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article imageSinusitis treatment developed from marine life

By Tim Sandle     Feb 20, 2013 in Science
Researchers are developing a new nasal spray, derived from a marine microorganism. The spray is designed to help clear blocked sinuses, associated with chronic sinusitis.
Scientists have examined a marine bacterium called Bacillus licheniformis. The bacterium is commonly found on the surface of seaweed. Upon examination of the bacterium, the scientists have found that in contains an enzyme which might be useful for the treatment of blocked sinuses.
Sinusitis, according to the NHS, is inflammation (swelling) of the lining of the sinuses, caused by a viral or bacterial infection.
The enzyme, called NucB, is key to the way the spray works, according to the research briefing. In many cases of chronic sinusitis, bacteria form a community called a biofilm. This is a slimy protective barrier which can protect the bacteria from sprays or antibiotics. The identified enzyme appears to be able to break down the bacterial barriers commonly found in the nose, allowing the nasal spray to clear the nasal cavity and to alleviate the blockage to the sinuses.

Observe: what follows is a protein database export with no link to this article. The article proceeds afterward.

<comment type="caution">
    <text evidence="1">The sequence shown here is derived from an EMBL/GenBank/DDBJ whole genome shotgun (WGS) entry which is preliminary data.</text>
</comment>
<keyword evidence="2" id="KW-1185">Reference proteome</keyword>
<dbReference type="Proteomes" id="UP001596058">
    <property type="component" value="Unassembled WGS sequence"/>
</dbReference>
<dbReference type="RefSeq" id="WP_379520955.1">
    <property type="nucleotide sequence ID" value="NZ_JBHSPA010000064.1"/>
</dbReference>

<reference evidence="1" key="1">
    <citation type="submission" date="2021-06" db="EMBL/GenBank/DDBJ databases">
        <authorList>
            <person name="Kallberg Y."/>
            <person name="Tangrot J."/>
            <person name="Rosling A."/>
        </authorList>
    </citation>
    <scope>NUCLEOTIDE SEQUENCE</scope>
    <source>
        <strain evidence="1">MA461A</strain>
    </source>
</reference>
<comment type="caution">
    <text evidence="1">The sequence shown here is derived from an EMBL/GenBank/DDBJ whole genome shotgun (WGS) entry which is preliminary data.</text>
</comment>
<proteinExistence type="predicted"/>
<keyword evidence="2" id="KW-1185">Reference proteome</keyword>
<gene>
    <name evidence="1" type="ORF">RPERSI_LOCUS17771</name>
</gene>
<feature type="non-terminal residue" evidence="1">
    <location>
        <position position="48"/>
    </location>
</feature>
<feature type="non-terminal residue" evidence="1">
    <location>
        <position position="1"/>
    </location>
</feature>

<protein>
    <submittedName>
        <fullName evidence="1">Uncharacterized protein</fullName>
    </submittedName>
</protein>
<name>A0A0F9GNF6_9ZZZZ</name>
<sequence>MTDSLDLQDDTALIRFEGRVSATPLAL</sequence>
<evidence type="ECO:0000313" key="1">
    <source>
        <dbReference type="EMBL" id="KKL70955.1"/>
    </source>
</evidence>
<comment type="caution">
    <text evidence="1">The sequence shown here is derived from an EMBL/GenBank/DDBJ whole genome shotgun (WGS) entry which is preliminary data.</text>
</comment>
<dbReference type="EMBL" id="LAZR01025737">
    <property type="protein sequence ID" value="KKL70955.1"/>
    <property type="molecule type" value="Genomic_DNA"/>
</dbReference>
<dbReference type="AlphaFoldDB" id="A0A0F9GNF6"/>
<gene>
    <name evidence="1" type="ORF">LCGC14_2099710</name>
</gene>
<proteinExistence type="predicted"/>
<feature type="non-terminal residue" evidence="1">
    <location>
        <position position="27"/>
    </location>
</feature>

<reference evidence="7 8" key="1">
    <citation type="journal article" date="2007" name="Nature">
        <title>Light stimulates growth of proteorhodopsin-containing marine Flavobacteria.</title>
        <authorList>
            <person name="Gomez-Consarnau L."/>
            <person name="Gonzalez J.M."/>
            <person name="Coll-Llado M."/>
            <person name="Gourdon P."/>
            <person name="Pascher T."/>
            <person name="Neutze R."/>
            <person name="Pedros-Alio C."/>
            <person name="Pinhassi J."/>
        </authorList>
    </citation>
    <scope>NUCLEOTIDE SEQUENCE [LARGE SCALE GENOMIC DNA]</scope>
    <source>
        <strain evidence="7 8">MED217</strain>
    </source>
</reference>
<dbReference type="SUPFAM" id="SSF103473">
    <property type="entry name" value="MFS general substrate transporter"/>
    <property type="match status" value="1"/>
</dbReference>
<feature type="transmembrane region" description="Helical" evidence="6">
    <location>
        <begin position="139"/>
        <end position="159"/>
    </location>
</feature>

The implication of the research is that the dispersal of bacterial biofilms with NucB may offer an additional therapeutic target for sinus sufferers (what is medically referred to as chronic rhinosinusitis).
The development of a nasal spray was not the initial reason for the research. The scientists had set out to isolate a compound for cleaning the hulls of ships.
The spray has been developed by scientists based at Newcastle University, led by Dr Nicholas Jakubovics. The findings have been published in the journal PLOS ONE.
More about Sinusitis, Marine, Bacteria, Nose, Nasal
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